Tuesday, March 13, 2007

Yet Another Primer on New Language Features in Orcas

Microsoft's Scott Guthrie has joined the choir of bloggers* serializing items about the new language features implemented by Visual Studio vNext, a.k.a., Orcas. Most articles in these series are devoted entirely to C# 3.0, some give a nod to VB 9.0 here and there, and a very few cover VB 9.0 only. An obvious inference is that LINQ afficianados are inclined to (re)iterate IEnumerable<linqPost> rather than IEnumerable(Of LINQPost).

Scott introduces his series with this description [emphasis added]:

In addition to all the great new framework and tool features, one of the things that I think developers (of all .NET application types) will really love about Orcas are some of the new language features and improvements that are coming to both VB and C#. These language changes are going to improve our development experience in both subtle and dramatic ways, and will really improve productivity and reduce the amount of code we need to type.

Over the next few weeks I'm going to try and blog about several of these language improvements, and show how they can be used together to produce some really powerful results.

Following are links to the complete set of Scott's posts (Updated May 15, 2007):

There's an earlier item about Scott's May 2006 Using LINQ with ASP.NET (Part 1) post and a followup article, Using DLINQ with ASP.NET (Part 2). Both parts are C#-only.

One of the issues I plan to explore in the next few months is whether reducing "the amount of code we need to type" improves programmer productivity and the extent to which it affects the cost to maintain code over the application lifecycle. LINQ's enhanced query syntax clearly requires more keystrokes than using C# lambda expressions; the forthcoming VB lambda syntax will be more verbose. Obviously, VB's With ... End With construct, which isn't available in C#, is a dramatic time and keystroke saver, as is the shorthand declaration, Dim objVar as New WhateverType for C#'s whateverType objVar = new whateverType. However, if the number of keystrokes required to achieve the desired result is the criterion of language efficiency, we'd all be writing APL.NET.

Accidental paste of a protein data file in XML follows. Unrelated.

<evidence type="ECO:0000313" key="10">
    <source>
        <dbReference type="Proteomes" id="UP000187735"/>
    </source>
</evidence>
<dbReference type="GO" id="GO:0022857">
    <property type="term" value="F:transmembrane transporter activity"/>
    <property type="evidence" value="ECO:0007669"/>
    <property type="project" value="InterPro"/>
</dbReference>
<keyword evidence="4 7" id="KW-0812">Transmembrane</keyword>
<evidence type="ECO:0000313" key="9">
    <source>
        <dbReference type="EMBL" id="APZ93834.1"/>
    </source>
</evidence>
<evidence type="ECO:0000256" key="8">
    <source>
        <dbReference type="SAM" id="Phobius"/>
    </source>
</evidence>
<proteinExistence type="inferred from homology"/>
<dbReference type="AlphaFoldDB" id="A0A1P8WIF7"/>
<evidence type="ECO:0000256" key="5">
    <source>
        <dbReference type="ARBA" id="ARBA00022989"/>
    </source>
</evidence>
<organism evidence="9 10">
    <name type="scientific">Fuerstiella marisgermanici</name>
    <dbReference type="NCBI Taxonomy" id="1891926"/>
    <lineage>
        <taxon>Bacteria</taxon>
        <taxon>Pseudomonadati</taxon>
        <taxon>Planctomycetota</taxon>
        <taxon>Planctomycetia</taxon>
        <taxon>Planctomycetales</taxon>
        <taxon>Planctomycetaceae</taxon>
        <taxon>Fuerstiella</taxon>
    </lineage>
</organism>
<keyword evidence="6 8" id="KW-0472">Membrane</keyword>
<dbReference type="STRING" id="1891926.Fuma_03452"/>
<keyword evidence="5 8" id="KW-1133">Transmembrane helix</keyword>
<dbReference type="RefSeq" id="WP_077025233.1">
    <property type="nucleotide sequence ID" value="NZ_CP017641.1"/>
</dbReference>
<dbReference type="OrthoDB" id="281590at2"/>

*Links to Other Series on New Orcas Language Features and LINQ

Microsoft added most new Orcas language features to support LINQ. Thus the majority of serial expositions of new C# 3.0 or VB 9.0 syntax include references to or examples of one or more LINQ flavors. Here are links to recent OakLeaf items that describe other LINQ/language-related series:

Mike Dodaro's series qualifies only because future items might cover LINQ to Entities.

Following are some series (or equivalents) that don't have their own OakLeaf posts:

Update 5/29/2007: Scott Guthrie started another LINQ series on , this time covering LINQ to SQL:

This series adds VB examples to Scott's traditional C# sample code. (Thanks, Scott.) I'll add later members of the series as they appear.

Update 6/6/2007: UK developer Granville Barnett delivers this series (each of which includes a substantial amount of C# code) on the DotNetSlackers site:

Hooked on LINQ (C#) by Troy Magennis is a wiki, not a blog, but it contains more than 100 pages of C# code examples.

Kevin Hoffman's .NET Addict's Blog (C#) has several posts on LINQ topics, including a Dr. Dobbs article, "LINQ to Web 2.0," and LINQ to XAML and LINQ to SharePoint examples.

Andrew Matthews appears to have a "How LINQ Works" series in the making:

are among his several posts on C# and LINQ topics.

Alex Thissen was one of the early authors of a blog series on C# 3.0:

  1. C# 3.0 for mere mortals, part 1: Extension methods (3/26/2006)
  2. C# 3.0 for mere mortals, part 2: Implicit typing (3/28/2006)
  3. C# 3.0 for mere mortals, part 3: Anonymous types (6/14/2006)
  4. C# 3.0 for mere mortals, part 4: Object and collection initializers (7/16/2006)
  5. C# 3.0 for mere mortals, part 5: Lambda expressions (11/7/2006)
  6. C# 3.0 for mere mortals, part 6: Expression trees (missing)